Pope and Change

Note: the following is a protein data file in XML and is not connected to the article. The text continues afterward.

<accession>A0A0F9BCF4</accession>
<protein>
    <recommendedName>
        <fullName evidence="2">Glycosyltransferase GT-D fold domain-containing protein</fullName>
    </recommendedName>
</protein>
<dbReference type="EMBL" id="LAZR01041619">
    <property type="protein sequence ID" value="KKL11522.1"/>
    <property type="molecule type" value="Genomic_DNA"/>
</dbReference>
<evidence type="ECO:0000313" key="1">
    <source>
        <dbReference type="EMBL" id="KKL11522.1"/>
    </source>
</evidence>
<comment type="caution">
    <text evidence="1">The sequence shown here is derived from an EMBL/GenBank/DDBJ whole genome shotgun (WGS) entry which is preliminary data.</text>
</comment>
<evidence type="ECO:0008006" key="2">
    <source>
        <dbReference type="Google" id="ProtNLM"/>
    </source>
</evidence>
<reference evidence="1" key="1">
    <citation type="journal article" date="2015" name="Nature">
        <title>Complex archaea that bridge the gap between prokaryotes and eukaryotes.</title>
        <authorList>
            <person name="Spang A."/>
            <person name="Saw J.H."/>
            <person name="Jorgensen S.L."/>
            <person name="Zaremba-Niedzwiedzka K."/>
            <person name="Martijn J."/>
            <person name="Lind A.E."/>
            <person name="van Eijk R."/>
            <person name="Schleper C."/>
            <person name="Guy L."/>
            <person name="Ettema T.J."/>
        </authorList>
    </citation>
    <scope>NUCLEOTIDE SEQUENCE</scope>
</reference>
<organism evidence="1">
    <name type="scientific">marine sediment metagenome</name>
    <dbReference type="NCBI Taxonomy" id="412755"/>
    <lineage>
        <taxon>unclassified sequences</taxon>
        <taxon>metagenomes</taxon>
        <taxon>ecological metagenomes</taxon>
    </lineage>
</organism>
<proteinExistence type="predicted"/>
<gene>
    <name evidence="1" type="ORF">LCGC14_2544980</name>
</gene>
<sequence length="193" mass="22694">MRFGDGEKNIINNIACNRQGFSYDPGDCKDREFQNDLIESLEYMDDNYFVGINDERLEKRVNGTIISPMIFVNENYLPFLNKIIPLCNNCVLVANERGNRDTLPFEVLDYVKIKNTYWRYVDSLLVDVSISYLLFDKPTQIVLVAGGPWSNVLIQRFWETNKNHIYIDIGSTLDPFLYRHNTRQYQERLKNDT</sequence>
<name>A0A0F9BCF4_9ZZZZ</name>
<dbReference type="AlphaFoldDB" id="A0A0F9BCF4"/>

"The Pope Is Irrelevant," argued an earnest, unintentionally comic opinion piece for CNN. The article appeared during the interregnum, the period just before the election of a new pope. Usually, it means the burial of the last pontiff. Yet Pope Benedict XVI was still very much with us and in control of his mental faculties. His surprise abdication of the papal throne shocked Rome, the wider Catholic Church, and of course the press. Time magazine's choice of successor Pope Francis as Person of the Year was half right. Francis was a huge newsmaker -- taking that surprise papal name, paying his own bills, living outside the papal palace, footwashing freely, bringing opulent bishops to heel, campaigning against an international war in Syria, warning us of the suffering of Middle East Christians, blessing guide dogs and untouchables and nursing mothers, upsetting people with his remarks on gays and capitalism and the role of the Church in the world. Benedict was also a huge newsmaker in his own right. The first pope to step down in 600 years did so for reasons that are still mysterious and, therefore, newsworthy. He took a vow of obedience to the new pope but that did not silence his pen. He has engaged critics of his own legacy and of Francis's papacy. Benedict has been seen as well as heard. At Christmastime, the Vatican released pictures of the two Popes -- emeritus and acting, we'll call them -- in almost identical white pope outfits, taking in the holiday together. It was a striking image and, before this year, an impossible one.